From Bones to Sacred Artefact

The Late Medieval Skull Relic of Turku Cathedral, Finland


  • Aki Voitto Arponen University of Turku
  • Heli Maijanen University of Oulu
  • Visa Immonen University of Turku



The cult of saints and the subsequent interest in relics constituted one of the essential characteristics of medieval Western Christianity. In particular, relics and reliquaries are prime examples of the importance of materiality in devotion. In the present article we analyse one of the medieval skull relics of Turku Cathedral and its material characteristics in detail. Previous examinations undertaken in the 1920s and 1940s produced two theories of its origins and identification. By analysing the bone material and the narrative depiction of martyrdom embroidered on the silk wrapping, State Archaeologist Juhani Rinne connected the relic to St Henry, the patron saint of Finland and the cathedral, while State Archaeologist Carl Axel Nordman identified it as belonging to St Eric, the patron saint of the Kingdom of Sweden. By re-examining the central element of the skull relic, the bones, with osteological analysis and radiocarbon dating, we show both theories to be highly problematic. Our analysis reveals the complex material features of the skull relic and the medieval cult of relics.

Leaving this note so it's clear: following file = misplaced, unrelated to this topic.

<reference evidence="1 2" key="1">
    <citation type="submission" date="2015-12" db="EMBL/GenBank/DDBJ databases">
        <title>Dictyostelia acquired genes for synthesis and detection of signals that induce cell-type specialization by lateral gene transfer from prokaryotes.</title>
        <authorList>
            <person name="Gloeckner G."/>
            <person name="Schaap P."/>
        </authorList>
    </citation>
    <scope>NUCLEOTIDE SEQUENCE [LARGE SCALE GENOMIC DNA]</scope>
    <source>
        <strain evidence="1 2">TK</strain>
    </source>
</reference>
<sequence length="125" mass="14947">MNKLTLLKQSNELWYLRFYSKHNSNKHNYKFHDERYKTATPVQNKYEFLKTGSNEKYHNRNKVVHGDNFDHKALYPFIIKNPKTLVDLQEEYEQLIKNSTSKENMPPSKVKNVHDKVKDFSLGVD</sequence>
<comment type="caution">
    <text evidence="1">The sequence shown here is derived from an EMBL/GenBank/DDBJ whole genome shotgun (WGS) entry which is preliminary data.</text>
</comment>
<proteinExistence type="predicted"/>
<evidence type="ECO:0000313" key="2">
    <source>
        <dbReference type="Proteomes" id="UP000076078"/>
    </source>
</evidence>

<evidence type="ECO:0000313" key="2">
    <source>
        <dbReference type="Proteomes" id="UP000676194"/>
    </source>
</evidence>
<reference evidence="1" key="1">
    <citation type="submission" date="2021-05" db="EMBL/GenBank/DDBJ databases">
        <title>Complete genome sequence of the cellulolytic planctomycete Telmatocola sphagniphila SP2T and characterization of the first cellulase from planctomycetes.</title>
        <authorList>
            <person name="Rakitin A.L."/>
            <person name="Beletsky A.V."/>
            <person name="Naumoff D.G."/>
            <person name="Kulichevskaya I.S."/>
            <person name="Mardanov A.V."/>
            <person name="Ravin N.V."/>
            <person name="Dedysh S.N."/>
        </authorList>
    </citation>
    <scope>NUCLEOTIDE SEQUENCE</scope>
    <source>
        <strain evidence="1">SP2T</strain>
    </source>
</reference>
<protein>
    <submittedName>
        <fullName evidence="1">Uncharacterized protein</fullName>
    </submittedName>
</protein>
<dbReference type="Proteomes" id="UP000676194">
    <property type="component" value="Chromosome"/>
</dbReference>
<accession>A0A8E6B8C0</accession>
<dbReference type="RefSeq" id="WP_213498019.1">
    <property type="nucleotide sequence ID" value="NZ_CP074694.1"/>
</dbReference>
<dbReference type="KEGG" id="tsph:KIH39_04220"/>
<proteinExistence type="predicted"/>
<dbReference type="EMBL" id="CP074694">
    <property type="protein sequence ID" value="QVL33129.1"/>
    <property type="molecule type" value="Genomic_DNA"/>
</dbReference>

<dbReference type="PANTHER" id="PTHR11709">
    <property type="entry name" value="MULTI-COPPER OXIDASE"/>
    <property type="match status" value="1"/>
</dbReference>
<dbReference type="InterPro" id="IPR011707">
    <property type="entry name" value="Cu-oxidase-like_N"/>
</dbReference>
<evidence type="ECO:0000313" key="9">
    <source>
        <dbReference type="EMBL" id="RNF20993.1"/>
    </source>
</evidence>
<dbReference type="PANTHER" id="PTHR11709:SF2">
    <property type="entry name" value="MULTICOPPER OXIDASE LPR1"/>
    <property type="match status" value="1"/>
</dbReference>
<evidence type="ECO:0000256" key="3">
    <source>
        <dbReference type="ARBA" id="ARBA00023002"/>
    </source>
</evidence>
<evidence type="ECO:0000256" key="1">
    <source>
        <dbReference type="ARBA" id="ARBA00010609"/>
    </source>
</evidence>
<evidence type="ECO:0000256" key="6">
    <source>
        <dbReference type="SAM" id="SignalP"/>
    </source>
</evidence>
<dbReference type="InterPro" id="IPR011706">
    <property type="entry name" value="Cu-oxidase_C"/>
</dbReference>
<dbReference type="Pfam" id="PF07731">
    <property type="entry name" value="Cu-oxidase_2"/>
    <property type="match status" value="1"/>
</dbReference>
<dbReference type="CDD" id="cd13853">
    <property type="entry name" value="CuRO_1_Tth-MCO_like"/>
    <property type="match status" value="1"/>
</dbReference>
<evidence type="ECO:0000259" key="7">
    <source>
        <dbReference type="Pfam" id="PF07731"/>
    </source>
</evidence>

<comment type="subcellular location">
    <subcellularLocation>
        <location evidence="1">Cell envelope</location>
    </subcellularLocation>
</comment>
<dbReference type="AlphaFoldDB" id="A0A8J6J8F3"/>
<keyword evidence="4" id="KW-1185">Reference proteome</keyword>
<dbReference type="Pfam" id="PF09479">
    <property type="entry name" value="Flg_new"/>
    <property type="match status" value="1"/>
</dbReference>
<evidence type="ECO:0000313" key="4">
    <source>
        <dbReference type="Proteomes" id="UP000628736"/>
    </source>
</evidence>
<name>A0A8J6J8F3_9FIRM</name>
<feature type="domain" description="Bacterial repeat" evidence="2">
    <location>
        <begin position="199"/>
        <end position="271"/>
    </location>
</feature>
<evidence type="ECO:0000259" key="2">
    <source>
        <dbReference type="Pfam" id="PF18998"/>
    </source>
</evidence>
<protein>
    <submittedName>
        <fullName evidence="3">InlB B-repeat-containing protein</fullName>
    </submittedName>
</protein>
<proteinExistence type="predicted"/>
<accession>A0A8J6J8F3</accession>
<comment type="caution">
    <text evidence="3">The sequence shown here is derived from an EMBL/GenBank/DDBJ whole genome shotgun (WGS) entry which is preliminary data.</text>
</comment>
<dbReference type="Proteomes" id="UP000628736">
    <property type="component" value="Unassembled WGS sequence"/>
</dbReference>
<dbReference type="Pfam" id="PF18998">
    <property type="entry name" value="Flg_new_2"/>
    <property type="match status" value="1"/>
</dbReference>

How to Cite

Arponen, A. V., Maijanen, H., & Immonen, V. (2018). From Bones to Sacred Artefact: The Late Medieval Skull Relic of Turku Cathedral, Finland. Temenos - Nordic Journal for the Study of Religion, 54(2), 149–83.